The University of Roehampton used NEC to procure an award-winning new library at its parkland campus in southwest London. Completed on time and within budget in September 2017, the library won the Royal Institute of British Architects’ London Region and National Awards in 2018.
The 7840m2, five-storey structure was designed by architect Feilden Clegg Bradley Studios and delivered by contractor Osborne under an NEC3 Engineering and Construction Contract Option A (priced contract with activity schedule). Gardiner and Theobald was appointed as project manager, cost manager and principal designer.
Work began on site in January 2016, starting with the installation of 278 no. 450mm diameter, 28m deep concrete piles and a 300mm thick reinforced concrete ground slab. The structural frame, floor soffits and stairs were then rapidly installed as high quality precast white concrete units. The floor slabs were completed in in-situ concrete, the external walls were finished with brick-clad precast concrete panels and internal feature walls were lined with oak batten and fabric panels.
In addition to housing over 300,000 publications, the new library provides more than 1,200 study spaces, staff support and work areas, a ground-floor café, a central atrium and specialist digitisation and collection-management facilities. Energy-saving features include thermally activated building slab cooling pipework in the exposed precast soffits, a 3.5kW photovoltaic system on the roof and an airtightness of just 1.3m3/m2 @ 50Pa.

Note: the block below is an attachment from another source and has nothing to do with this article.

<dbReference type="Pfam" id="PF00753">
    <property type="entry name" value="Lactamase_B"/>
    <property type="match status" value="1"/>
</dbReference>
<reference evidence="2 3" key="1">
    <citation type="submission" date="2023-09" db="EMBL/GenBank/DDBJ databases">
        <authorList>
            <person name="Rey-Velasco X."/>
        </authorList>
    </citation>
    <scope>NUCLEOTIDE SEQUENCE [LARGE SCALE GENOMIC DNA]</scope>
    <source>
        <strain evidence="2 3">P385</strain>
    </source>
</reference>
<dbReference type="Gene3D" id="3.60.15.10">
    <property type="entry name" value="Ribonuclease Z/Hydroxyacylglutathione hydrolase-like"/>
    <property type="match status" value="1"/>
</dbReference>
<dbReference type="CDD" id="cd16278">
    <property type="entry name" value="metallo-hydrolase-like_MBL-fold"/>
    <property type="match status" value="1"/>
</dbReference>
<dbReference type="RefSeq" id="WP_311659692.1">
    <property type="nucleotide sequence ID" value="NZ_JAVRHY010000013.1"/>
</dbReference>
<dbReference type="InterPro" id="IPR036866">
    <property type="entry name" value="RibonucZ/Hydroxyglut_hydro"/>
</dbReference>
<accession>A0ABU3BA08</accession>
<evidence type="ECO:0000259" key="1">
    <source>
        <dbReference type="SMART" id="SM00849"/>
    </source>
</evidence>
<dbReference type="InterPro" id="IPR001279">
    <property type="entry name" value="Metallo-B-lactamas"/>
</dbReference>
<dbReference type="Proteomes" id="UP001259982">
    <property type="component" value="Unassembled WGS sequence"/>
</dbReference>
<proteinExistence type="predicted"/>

Exemplary team working
According to Ian Thomas, the University’s programme manager for major capital projects, ‘NEC was chosen because it promotes collaboration between the parties, improves allocation of risk and responsibility, and reduces the risk of delays and cost overruns.
‘All these benefits were realised during the delivery of the new library project, resulting in an award-winning building that was delivered in an exemplary team-working environment, on budget and in time to meet the client opening date.’
He says the relationship between the employer, project manager, designers and contractor on the library project was very open. ‘There was excellent communication throughout, creating an environment of mutual respect and trust. This also ensured the works, at the heart of the main University campus, caused minimal disruption to teaching.’
Keeping programme on track
Thomas says the benefits of NEC were well illustrated in how the team worked together to overcome initial delays in the fast-track programme.
‘The internal joinery works were critical to the high quality internal environment, and the architect worked closely with the joinery contractor to agree its design detailing “just in time” to meet the manufacturing programme. However, delays were encountered in the structural frame, which put considerable pressure on the client fit-out programme to enable “readiness for occupation” ahead of the start of autumn term 2017.
‘Following an NEC early warning, the project manager and contractor agreed at a subsequent risk mitigation meeting to an early start of the fit-out works, which were successfully undertaken concurrently with completion of the building structure.’
Benefits of using NEC
- NEC obligation for employer, contractor and project manager to act in a ‘sprit of mutual trust and co-operation’ promotes collaboration and openness between the parties.
- Clear and simple drafting of NEC contracts helps to improve allocation of risk and responsibility.
- NEC communications and change-management processes, including early warnings and risk mitigation meetings, reduce the risk of delays and cost over-runs.